Hollindrake first played for Yorkshire in 1955 and in October of the same year he won a Test cap when he played on the left wing for Great Britain against New Zealand to become the first ever Keighley born Test player.
Hollindrake ran up some notable achievements with Keighley. He notched 100 points in 12 games by October 22nd in 1955 and 100pts in 14 games by October 13th in 1956. He had 23pts in a match against Liverpool (October 9th 1954); beat Joe Sherburn’s career record of 787 points on September 1st 1959, and went on to become the first Keighley player to score 1,000. And, by kicking seven goals against Bradford Northern, (August 1960) he broke Jack Mill’s record of 327 goals.
“Holly” had 337 goals and 109 tries (1,001 points) to his credit when he was transferred to Hull after 233 games at a fee of £6,000 on October 5th 1960.
He joined Bramley from Hull on January 31st 1964, but returned to Keighley in 1970-71 and in five games scored another 12 points from 3 goals and 2 tries.
Another wingman who joined Keighley in September 1952 as a youngster was Roy Bleasby. He moved to Keighley from the Leeds area and in ten seasons scored 124 tries in 235 games.
Bert Cook joined Keighley from Leeds on September 21st 1953, as player-coach, and after only a month the New Zealander equalled the club record of eleven goals in a match set up by Bob Walker in 1906. He did it in a 49-10 win over Hull K.R. And during his first season at Lawkholme Lane he kicked 77 goals.
There have been countless changes in the Keighley Rugby League Club over the years – in the boardroom as well as on the playing side. Probably the most important changes on the administrative side came in December 1953, when an entirely new board of directors took over. It was on Wednesday, December 9th of that year that the announcement was made that the existing members of the board, Mr P. W. B. Beadman – he had been acting chairman since the earlier resignation of Mr T. W. Bell – Mr A. Nelson (a nominee of the Supporters Club) and Mr Tom Lund, had all resigned. In their place came an entirely new board comprising Mr J. N. Smallwood, Mr Andrew Holroyd and Mr Albert D. Driver. The changes came after a major financial crisis. Mr Beadman continued to represent the club on the Yorkshire County Rugby League Committee.
Conscious of the fact that shareholders had no say in the election of the new board, an extraordinary general meeting of the club was held shortly afterwards.
It was the largest attendance of shareholders since the club was formed into a limited company, and the new board obtained the unanimous approval of the meeting. The meeting also gave approval to the increasing of share capital from £3,000 to£10,000 through the issuing of an additional 7,000 shares at £1 each.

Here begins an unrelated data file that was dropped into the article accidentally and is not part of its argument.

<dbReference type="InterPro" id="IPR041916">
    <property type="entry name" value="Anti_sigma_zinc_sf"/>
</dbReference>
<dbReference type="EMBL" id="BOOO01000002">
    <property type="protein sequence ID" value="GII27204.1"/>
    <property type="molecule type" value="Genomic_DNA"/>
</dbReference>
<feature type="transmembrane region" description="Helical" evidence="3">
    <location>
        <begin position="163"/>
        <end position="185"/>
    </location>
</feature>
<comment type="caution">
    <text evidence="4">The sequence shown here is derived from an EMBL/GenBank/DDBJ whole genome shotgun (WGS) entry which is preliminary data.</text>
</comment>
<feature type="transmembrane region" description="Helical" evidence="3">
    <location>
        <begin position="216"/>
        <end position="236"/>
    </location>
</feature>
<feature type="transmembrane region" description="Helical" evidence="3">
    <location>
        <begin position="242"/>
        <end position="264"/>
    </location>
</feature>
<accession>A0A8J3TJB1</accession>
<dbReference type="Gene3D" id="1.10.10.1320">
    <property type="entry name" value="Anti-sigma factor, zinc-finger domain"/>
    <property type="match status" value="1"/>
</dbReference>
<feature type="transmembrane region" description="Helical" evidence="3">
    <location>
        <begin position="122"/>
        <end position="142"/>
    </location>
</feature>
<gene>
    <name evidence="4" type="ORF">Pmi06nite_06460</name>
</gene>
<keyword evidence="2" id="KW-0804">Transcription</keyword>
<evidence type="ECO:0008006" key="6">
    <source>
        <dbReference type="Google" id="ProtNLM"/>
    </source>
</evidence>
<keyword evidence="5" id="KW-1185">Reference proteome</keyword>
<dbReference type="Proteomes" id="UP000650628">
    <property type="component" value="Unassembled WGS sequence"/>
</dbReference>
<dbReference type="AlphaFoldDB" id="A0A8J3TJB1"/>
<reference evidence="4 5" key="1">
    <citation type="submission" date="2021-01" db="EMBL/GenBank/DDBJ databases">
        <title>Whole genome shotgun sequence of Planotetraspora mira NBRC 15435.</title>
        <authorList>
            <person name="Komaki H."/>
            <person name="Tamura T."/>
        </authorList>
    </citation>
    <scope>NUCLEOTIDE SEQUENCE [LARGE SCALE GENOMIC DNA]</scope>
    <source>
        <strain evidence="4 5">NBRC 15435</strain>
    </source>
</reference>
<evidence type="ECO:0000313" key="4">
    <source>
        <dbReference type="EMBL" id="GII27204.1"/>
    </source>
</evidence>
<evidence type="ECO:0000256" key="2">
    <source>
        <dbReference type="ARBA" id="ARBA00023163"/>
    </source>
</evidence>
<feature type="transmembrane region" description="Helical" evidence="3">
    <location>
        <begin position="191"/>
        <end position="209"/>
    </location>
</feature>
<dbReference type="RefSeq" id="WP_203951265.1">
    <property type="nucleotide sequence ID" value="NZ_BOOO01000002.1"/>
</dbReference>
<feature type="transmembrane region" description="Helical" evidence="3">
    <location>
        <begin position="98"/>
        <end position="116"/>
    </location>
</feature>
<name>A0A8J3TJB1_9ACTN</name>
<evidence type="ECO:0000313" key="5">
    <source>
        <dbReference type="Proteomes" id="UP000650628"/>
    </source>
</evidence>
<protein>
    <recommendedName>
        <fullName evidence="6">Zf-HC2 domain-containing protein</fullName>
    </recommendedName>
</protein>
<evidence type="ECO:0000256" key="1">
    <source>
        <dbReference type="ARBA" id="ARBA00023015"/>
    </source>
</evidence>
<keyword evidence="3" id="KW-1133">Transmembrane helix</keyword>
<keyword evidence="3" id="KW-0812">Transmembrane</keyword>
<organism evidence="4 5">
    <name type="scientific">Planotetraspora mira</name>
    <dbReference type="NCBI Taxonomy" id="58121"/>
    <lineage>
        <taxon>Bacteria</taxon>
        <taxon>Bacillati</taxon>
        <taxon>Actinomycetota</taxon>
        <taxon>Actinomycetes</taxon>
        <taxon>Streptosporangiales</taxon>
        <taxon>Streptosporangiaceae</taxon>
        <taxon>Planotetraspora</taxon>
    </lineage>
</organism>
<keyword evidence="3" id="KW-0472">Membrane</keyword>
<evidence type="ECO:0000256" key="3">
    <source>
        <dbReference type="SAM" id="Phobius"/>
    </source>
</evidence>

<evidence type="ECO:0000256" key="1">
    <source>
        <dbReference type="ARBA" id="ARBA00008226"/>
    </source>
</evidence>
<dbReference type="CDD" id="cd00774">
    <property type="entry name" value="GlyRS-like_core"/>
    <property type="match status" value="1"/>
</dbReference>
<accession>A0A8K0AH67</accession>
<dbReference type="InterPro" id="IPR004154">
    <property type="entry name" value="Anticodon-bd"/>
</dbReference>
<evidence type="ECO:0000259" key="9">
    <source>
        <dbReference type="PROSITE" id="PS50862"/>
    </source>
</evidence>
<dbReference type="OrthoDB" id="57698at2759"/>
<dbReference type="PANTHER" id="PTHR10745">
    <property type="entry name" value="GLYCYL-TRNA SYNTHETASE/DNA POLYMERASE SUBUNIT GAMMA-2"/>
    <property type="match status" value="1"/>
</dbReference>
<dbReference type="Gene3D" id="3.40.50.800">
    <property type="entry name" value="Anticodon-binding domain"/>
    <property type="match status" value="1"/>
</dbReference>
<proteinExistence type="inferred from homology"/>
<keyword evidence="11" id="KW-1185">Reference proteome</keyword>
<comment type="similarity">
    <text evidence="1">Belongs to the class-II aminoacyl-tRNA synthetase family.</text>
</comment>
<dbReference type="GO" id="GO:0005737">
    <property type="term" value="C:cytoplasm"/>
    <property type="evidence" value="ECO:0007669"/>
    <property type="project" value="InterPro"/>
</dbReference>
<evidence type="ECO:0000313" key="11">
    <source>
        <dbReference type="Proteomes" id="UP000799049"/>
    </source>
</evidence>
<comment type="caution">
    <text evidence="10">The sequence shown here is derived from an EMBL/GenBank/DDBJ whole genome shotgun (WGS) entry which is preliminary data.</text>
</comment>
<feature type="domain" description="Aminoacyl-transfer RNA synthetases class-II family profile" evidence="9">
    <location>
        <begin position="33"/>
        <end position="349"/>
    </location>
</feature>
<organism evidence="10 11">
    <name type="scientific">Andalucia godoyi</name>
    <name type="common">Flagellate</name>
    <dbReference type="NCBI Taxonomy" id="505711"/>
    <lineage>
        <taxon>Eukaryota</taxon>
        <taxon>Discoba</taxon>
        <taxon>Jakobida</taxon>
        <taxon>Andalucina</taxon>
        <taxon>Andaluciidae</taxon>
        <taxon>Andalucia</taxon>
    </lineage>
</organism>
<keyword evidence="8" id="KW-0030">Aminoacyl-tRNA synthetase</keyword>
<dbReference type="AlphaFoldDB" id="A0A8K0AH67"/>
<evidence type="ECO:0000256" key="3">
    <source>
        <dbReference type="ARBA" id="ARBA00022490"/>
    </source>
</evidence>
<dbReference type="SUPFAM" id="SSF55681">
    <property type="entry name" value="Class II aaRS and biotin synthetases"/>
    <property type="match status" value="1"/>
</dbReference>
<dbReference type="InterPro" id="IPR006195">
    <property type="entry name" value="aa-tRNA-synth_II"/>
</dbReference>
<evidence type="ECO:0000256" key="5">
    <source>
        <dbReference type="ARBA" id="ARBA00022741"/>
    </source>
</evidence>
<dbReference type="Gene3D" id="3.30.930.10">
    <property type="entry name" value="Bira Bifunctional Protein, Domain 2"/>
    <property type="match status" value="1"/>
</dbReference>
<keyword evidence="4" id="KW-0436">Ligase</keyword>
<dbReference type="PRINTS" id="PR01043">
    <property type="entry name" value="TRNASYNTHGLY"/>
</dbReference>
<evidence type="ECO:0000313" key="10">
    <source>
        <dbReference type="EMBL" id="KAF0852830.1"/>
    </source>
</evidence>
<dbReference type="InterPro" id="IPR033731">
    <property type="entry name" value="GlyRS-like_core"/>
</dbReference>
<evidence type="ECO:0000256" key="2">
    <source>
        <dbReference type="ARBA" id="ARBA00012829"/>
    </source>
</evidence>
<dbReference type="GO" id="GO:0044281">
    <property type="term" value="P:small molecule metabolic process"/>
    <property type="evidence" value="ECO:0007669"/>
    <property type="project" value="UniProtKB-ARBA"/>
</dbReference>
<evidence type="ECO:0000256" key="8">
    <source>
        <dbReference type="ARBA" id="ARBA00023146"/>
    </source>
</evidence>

One change which the new board made was to discard the old playing colours of blue and white in favour of the present colours of red, green and white. The team was strengthened by the signing from Leeds of Australian halfback Ted Verrenkamp.
A fund was launched for the erection of a new stand, new dressing rooms, and other ground improvements. The response was great, with more than £3,000 being contributed in the first season. The target for the fund was £8,500. Local tradesmen were approached, collections were taken at matches and the Supporters Club arranged money-raising efforts.
In 1957 the new board did a fine stroke of business – they negotiated the purchase from the Duke of Devonshire for £10,000 of the Lawkholme Lane Football ground, cricket ground, bowling green, and cottages. And so far as the ground was concerned it was agreed that Rugby League football should continue there for all time.
The 13 acres of land was paid for in sums of £2,500 a year, and with the new Hard Ings Road by-pass being built the astute Keighley directors recouped a good deal of their outlay by selling off a piece of land where cottages had once stood, for the erection of a petrol filling station.
All this sort of financial dealing went down well with the fans, but they were less pleased with the departure in October 1960 of Terry Hollindrake to Hull for £6,000 and Fred Ward to York for £2,250.
There were other players on whom Keighley could have cashed-in at that time, with Leeds and Wakefield Trinity in particular having made approaches for such players as David Smith but Mr Smallwood said then that “fantastic amounts” would have to be offered before Keighley parted with any more players.